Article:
Research

Powering innovation in free thinking

On September 11, 2010, in Environmental Policy, by Joe Nyangon
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Jim Rohn, America’s foremost business philosopher was guilty of forefronting self-discovery when he said, “You must constantly ask yourself these questions: Who am I around? What are they doing to me? What have they got me reading? What have they got me saying? Where do they have me going? What do they have me thinking? […]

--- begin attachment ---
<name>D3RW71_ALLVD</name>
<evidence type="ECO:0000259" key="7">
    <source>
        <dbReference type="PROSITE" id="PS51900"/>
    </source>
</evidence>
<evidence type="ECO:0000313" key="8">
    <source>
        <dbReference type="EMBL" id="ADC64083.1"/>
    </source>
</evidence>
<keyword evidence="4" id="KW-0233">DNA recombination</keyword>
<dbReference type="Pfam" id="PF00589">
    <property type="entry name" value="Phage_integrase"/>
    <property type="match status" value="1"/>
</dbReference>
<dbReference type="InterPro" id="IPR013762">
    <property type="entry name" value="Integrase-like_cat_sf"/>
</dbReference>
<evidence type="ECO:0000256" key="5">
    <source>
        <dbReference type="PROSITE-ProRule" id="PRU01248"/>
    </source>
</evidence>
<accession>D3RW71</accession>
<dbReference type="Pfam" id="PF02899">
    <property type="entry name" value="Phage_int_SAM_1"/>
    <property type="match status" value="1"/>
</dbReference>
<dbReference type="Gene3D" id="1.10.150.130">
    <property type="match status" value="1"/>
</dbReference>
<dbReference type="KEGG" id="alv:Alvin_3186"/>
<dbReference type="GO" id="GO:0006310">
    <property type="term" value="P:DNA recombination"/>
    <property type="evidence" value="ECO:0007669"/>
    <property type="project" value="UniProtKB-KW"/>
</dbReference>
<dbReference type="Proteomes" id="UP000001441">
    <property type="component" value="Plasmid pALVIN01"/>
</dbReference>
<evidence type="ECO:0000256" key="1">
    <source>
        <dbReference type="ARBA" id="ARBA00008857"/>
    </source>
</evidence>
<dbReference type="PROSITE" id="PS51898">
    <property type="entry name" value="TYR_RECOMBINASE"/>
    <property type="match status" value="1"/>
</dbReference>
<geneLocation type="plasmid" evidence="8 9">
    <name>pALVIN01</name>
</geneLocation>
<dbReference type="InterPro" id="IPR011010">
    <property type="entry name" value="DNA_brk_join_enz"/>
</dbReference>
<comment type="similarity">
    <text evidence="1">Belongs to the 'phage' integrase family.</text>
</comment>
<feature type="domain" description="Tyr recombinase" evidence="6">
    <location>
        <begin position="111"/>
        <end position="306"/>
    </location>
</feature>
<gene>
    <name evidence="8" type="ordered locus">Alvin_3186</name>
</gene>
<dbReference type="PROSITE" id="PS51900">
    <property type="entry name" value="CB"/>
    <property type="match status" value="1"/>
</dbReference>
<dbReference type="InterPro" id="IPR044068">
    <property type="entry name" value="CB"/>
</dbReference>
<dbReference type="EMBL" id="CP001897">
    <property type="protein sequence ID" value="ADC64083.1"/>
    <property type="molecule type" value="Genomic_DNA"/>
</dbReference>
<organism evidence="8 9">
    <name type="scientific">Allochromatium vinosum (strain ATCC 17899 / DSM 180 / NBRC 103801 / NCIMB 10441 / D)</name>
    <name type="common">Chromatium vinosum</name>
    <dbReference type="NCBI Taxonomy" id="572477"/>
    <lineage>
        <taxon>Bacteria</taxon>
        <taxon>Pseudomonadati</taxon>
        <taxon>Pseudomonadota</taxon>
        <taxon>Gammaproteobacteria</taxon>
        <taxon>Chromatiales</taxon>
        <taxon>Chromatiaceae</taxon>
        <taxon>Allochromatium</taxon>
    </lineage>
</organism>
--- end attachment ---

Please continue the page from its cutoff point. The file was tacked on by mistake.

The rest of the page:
Jim Rohn, America’s foremost business philosopher was guilty of forefronting self-discovery when he said, “You must constantly ask yourself these questions: Who am I around? What are they doing to me? What have they got me reading? What have they got me saying? Where do they have me going? What do they have me thinking? And most importantly, what do they have me becoming? Then ask yourself the big question: Is that okay? Your life does not get better by chance, it gets better by change.” This week’s article in The Economist explains an emerging trend among consultancy firms. Titled, “Free thinking: Why expensive consulting firms are giving away more research,” the article details why for-profit consultancy firms such as McKinsey, Boston Consulting Group (BCG) or PricewaterhouseCoopers, value releasing free short opinionated papers, webinars, podcasts as well as data-laden reports on topical issues such as clean energy, health information systems, emerging markets, etc. Indeed with the ever-increasing competition for talent, clients and expertise in “thought-leadership,” it is no surprise that the number one reason for “free thinking” is innovation. However, as the article also explains, “Thought-provoking reports also help recruit the talented. Many graduates join consultancies and put up with being merely affluent—instead of joining investment banks and becoming obscenely rich—for the intellectual stimulation that consulting seems to offer.”

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